The Case of the Singular Double begins with Lucy Stevens, played by Connie ‘Mr Ed’ Hines in the L.A. airport delivering a suitcase to a car against her will. The $60,000 that was suppose to be in the case was missing. Not wanting to deal with this job anymore she stages a fake suicide by driving her car into the ocean and goes to Mason claiming she is looking for her missing cousin. However, the car is found and there is a body in it and no one seems to know who it is. Lucy is arrested for the murder. The list of suspects includes John Ruskin (Arch Johnson), Whitney Locke (Alan Baxter), Catherine Locke (Andrea King), and Hugo Burnette (Wilton Graff). The case is tried by ADA Cutter (Harry Townes) as Hamilton Burger is missing from this episode. To the best of my knowledge this story didn’t come from a Gardner novel. I consider this episode to be well above average with good performances from Alan Baxter and Wilton Graff. The cast included Street, Drake, and Tragg and was first aired as episode #99 in October 1960.

The Case of the Lavendar Lipstick involves a new shade of lipstick by
the Caresse Cosmetic Company who is having problems with their new products being stolen and given to Gabe Rawson (Walter Coy) a rival in the beauty supply business. Max Pompey (Whit Bissel), general manager, is behind some of it setting up employee Karen Lewis (Pat Breslin). When the owner of the company Silas Vance (James Bell) turns up dead, Karen is arrested for the murder. Suspects include Rawson, Peter Nichols (John Lupton), Myra Heston (Rita Lynn) and Charles Knudsen (Dabbs Greer). A key part of the murder is a new shade of lavendar lipstick. Another part of the mystery concerns the past of Karen’s father and the relationship he had with Silas Vance. This is a good episode in the series. I was a little skeptical of the ending but I’ll go along with the theory Mason had on this one. This episode was #100 in Season 4 and was first aired in October 1960. To the best of my knowledge this wasn’t a novel that Gardner wrote. Bissel was very good as Max.

The Case of the Lonely Heiress was originally published as a novel in 1948 while the television episode aired in February of 1958 and was quite a bit different from the book so you could put this in the category of loosely based. Robert Harris, who starred in How To Make A Monster, was the publisher of a magazine called “Lonely Hearts Calling” and as Edmund Lacey accepts an ad from Marilyn Clark (Kathleen Crowley) who is trying to trap a con artist Charles Barnaby (LQ Jones) who fleeced her sister out of a lot of money and later died. Delores Coterro (Anne Navarro) is Barnaby’s partner and her job is to act jealous throw things and in the scuffle hits Charles on the side of the head with her purse knocking him out and appears to have killed him. It turns out he was poisoned and Marilyn is arrested for the murder. If you’ve read the book you’ll find it much better than the adapted screenplay. All of the original cast Della, Paul, Tragg, and Burger appear in the episode. While Robert Harris is excellent overall this was just an average entry in the series. Read the book as its a good one. This was episode #20 in the series.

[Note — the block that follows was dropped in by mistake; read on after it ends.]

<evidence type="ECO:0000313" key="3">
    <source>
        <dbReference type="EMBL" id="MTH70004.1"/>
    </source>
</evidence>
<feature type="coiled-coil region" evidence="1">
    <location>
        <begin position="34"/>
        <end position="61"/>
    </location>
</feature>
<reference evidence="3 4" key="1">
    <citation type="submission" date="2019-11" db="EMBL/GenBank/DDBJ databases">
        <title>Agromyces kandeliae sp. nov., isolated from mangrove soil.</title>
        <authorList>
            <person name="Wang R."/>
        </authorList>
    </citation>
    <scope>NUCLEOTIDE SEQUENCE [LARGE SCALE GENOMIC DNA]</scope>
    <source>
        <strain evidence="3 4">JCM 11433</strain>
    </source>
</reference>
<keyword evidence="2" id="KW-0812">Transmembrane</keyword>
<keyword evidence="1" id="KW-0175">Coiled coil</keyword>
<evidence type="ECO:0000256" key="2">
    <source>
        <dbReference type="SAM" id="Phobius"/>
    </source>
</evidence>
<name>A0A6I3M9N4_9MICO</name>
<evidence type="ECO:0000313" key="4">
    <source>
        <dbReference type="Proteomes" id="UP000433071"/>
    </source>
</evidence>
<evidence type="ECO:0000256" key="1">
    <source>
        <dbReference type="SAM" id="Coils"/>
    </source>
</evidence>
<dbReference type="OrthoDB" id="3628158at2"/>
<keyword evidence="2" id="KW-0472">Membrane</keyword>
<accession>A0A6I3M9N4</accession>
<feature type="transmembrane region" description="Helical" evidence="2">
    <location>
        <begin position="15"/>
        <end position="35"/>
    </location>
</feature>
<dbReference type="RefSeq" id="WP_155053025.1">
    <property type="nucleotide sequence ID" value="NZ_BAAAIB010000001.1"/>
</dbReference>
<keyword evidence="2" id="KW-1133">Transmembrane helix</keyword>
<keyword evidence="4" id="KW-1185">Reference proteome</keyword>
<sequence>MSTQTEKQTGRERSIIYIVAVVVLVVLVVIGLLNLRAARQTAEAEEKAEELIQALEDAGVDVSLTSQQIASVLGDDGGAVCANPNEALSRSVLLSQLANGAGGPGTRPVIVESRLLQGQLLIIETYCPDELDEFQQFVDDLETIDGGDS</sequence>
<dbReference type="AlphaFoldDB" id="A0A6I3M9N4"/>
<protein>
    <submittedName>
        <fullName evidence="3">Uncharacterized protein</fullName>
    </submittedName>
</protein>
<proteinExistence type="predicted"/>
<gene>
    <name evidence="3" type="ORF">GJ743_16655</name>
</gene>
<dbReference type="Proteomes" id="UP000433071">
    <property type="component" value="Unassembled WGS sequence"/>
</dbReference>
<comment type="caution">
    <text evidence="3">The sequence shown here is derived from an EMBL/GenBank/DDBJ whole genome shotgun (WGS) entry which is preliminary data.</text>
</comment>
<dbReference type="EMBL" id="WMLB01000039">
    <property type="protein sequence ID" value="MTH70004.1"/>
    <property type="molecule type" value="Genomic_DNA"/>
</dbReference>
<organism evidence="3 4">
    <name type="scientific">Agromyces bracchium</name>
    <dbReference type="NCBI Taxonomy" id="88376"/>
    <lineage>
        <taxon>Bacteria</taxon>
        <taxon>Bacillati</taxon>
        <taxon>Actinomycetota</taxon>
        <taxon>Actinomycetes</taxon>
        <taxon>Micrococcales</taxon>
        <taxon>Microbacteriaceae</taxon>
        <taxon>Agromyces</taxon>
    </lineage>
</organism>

The Case of the Treacherous Toupee involves a takeover of a tool and die company. The owner, Hartley Basset, played by Thomas Henry returns from an unexplained two year absence to find his wife Sybil Basset played by Peggy Converse about to sell their share in the company. Creating a reign of terror upon his return he promptly begins firing people one of them his second in command Peter Dawson played by Philip Ober and ends up being murdered and as a result Dawson is arrested for the murder. The name of the episode has to do with the fact that Dawson wore a toupee and part of it was in the hands of the dead Hartley. The stepson Dick Hart was played a young Robert Redford, Ken Wood the plant manager played by Bert Freed, his wife, and the accountant Arthur Colemar played by Nelson Olmsted are all suspects. Teddy Hart, a key witness played by Cindy Robbins disappears and can’t be found. When she can’t be located Mason hires a look alike and sets a trap to catch the killer. An exciting ending makes this an above average entry that included the regular cast of Street, Drake, Tragg, and Burger. It was interesting to see Redford but frankly his acting was below average and detracted from the episode. This was first aired in September of 1960 and to the best of my knowledge didn’t come from a novel. This was episode #96 and was part of Season #4.